- According to Chainalysis, through seven attacks, hackers from North Korea obtained around $400 million in digital assets.
- The attacks targeted internet-connected hot wallets belonging primarily to investment firms and centralized exchanges.
- The funds were transferred to accounts held by North Korea.
Even before digital assets became a record-breaking event last year, they were already targeted by hackers, so it’s no surprise that with the spotlight on these assets in 2021, hackers were also targeting them. interfered last year in the market.
An example of this is that North Korean hackers ventured to carry out at least seven attacks against digital asset platforms in 2021, of which orThey got about $400 million in digital assets, according to a study by the analysis firm chain analysis.
The attacks were directed at hot wallets connected to the Internet belonging mainly to investment companies and centralized exchanges, through phishing lures, code vulnerabilities, malware, and advanced social engineering.
Hacker wallets guarded by North Korea
According to the firm’s report, the funds were transferred to accounts held by North Korea, as noted by the analysis firm in a report published on its website.
“Once North Korea had custody of the stolen money, a detailed laundering process began to camouflage it and collect it.“explained the firm.
Chainalysis noted that this type of hack has led a large number of security researchers to define hackers from the Democratic People’s Republic of Korea (DPRK) as advanced persistent threats.
These types of attacks were not a novelty or discovery of last year, as four attacks affiliated with North Korea were recorded in 2020. According to Chainlaysis, the value extracted from these hacks increased by 40 percent between 2020 and 2021.
Ethereum, the most stolen crypto asset
Going by information gathered by the analytics firm, Satoshi Nakamoto’s digital asset, Bitcoin, currently makes up less than a quarter of the digital assets seized by North Korea. In fact, according to the report, only 20 percent of the stolen money is in the form of Bitcoins, especially if the value of what was stolen is quantified in fiduciary currency such as dollars.
“The continuous increase in the diversity of digital assets that have been targeted for theft was inevitably a factor that increased the perfection of the digital currency laundering operation by the Democratic People’s Republic of Korea. “, indicated chain analysis.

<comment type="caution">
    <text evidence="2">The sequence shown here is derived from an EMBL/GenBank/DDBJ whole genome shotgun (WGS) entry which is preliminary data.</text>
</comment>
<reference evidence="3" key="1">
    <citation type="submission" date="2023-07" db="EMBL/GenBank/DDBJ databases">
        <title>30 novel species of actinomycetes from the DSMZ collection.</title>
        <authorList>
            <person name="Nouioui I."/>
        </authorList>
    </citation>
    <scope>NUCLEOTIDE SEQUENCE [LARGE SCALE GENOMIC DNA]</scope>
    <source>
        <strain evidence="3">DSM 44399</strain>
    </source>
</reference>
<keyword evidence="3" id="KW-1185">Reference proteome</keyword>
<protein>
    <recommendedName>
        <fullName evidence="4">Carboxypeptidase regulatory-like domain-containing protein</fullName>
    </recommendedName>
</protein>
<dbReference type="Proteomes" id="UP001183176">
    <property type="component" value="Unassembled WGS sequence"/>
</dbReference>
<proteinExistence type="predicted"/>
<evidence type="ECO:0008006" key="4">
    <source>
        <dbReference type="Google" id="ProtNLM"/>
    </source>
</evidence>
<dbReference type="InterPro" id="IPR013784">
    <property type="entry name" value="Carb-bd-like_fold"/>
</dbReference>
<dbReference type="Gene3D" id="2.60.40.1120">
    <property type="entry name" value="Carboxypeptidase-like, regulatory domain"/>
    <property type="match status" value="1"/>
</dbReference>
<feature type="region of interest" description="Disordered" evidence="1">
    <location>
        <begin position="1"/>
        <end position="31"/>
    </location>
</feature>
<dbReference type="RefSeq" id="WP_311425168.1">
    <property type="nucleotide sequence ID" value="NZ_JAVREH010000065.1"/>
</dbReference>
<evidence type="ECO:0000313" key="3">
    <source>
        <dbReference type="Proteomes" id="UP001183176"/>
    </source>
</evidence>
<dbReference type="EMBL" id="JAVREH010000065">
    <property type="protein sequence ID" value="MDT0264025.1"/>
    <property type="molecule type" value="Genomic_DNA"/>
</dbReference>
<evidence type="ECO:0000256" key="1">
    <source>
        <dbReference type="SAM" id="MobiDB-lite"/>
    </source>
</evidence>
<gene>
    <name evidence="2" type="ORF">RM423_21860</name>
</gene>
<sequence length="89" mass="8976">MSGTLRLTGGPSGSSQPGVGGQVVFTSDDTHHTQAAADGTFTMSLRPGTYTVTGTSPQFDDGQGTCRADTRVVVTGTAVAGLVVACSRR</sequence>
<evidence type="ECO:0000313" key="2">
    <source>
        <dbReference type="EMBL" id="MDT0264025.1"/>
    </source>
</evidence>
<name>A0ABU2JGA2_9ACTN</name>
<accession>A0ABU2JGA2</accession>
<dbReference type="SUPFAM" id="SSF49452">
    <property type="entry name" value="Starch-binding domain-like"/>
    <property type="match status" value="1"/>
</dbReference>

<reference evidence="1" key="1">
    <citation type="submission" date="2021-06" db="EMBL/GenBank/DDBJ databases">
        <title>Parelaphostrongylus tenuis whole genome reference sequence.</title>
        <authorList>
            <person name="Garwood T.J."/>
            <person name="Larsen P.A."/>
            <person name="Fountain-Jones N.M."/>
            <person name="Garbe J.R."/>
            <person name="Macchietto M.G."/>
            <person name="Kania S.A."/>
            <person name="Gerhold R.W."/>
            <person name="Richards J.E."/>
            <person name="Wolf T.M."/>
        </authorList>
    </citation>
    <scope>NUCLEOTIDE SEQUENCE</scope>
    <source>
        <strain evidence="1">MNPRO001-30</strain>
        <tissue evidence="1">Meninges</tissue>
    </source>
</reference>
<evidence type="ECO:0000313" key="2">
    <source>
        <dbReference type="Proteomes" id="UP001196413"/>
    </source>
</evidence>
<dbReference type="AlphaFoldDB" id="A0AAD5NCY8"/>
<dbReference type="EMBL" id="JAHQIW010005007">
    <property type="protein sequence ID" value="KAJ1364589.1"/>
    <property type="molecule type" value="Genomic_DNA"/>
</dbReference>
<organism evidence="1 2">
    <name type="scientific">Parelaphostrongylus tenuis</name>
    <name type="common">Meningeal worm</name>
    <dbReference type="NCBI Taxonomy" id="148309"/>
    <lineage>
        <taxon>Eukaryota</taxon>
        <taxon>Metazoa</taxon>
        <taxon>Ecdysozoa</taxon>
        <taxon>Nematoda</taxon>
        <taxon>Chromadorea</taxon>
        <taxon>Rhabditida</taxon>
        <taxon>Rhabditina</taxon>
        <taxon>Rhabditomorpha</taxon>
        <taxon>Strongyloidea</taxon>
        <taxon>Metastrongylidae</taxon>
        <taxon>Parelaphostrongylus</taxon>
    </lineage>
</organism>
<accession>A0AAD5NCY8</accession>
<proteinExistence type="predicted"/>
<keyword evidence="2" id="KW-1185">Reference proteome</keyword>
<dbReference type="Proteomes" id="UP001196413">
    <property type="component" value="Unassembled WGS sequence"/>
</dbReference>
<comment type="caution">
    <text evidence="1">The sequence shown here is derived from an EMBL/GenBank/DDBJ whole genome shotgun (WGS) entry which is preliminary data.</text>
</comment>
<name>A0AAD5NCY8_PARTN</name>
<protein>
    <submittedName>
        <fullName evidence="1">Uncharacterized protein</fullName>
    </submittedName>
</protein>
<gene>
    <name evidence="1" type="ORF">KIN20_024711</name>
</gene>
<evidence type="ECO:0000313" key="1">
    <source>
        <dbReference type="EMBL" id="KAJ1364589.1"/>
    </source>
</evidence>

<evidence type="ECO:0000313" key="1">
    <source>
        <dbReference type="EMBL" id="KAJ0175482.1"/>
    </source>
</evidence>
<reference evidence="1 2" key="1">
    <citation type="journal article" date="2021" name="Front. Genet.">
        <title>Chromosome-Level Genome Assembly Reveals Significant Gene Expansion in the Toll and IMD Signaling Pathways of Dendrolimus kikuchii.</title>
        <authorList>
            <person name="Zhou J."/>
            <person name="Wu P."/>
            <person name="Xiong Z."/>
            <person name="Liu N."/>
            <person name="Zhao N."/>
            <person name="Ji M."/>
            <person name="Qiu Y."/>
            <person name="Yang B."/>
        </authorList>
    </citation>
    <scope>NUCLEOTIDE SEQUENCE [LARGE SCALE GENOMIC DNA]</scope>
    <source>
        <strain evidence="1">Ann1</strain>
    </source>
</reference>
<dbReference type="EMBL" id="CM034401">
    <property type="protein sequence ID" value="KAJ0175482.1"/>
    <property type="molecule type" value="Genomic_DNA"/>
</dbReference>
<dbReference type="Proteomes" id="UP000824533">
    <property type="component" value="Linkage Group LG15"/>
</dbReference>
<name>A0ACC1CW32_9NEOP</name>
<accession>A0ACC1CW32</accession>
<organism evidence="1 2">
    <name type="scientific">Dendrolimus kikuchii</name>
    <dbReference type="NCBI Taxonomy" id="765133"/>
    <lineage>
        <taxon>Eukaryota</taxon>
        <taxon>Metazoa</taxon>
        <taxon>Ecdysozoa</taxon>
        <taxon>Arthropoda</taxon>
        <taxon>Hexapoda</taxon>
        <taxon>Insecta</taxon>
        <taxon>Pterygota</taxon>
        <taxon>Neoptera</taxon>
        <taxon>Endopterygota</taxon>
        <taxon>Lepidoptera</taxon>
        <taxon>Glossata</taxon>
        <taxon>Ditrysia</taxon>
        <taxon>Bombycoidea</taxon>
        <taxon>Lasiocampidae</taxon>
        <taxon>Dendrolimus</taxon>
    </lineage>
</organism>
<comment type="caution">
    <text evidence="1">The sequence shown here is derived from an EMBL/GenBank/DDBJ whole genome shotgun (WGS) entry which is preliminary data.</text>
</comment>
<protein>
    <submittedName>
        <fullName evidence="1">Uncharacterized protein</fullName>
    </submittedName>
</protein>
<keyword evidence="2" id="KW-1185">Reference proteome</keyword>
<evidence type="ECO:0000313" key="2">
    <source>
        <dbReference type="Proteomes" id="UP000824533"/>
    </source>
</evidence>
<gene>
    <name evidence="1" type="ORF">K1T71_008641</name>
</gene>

In 2021, 20% of stolen funds were Bitcoin, while 22% were ERC-20 tokens or altcoins and Ether accounted for the majority of stolen funds at 58%.
How does the laundering of crypto assets work?
This movement gives a glimpse of the activities carried out by North Korea to launder the crypto funds that it steals and puts in its custody to appropriate them.
But how does money laundering happen? According to the analysis firm, the operation begins with the exchange of ERC-20 tokens based on Ethereum and other crypto assets for Ethereum (ETH) through a decentralized exchange house.
Once Ethereum is on the exchange, it is put through a “mixer,” which is referred to by Chainalysis as “a group of software tools that unify and encrypt digital assets from thousands of addresses“.
Once this step is finished, the assets are exchanged for the “called digital gold”, again mixed and consolidated in a new wallet.
The next stage in this plan to “clean” the money, it consists of directing the mixed Bitcoin to deposit addresses located in crypto-asset exchanges, where the digital money can be converted into a fiduciary currency. Needless to say, these exchanges are generally those located on the Asian continent.
This tactic is so profitable for North Korean hackers that more than 65 percent of the country’s stolen funds were “laundered” through various mixers last year. Likewise, it is possible to see that the trend has been growing over the last three years, since in 2019 the number of funds was 21 percent, while in 2020 it was 42%.
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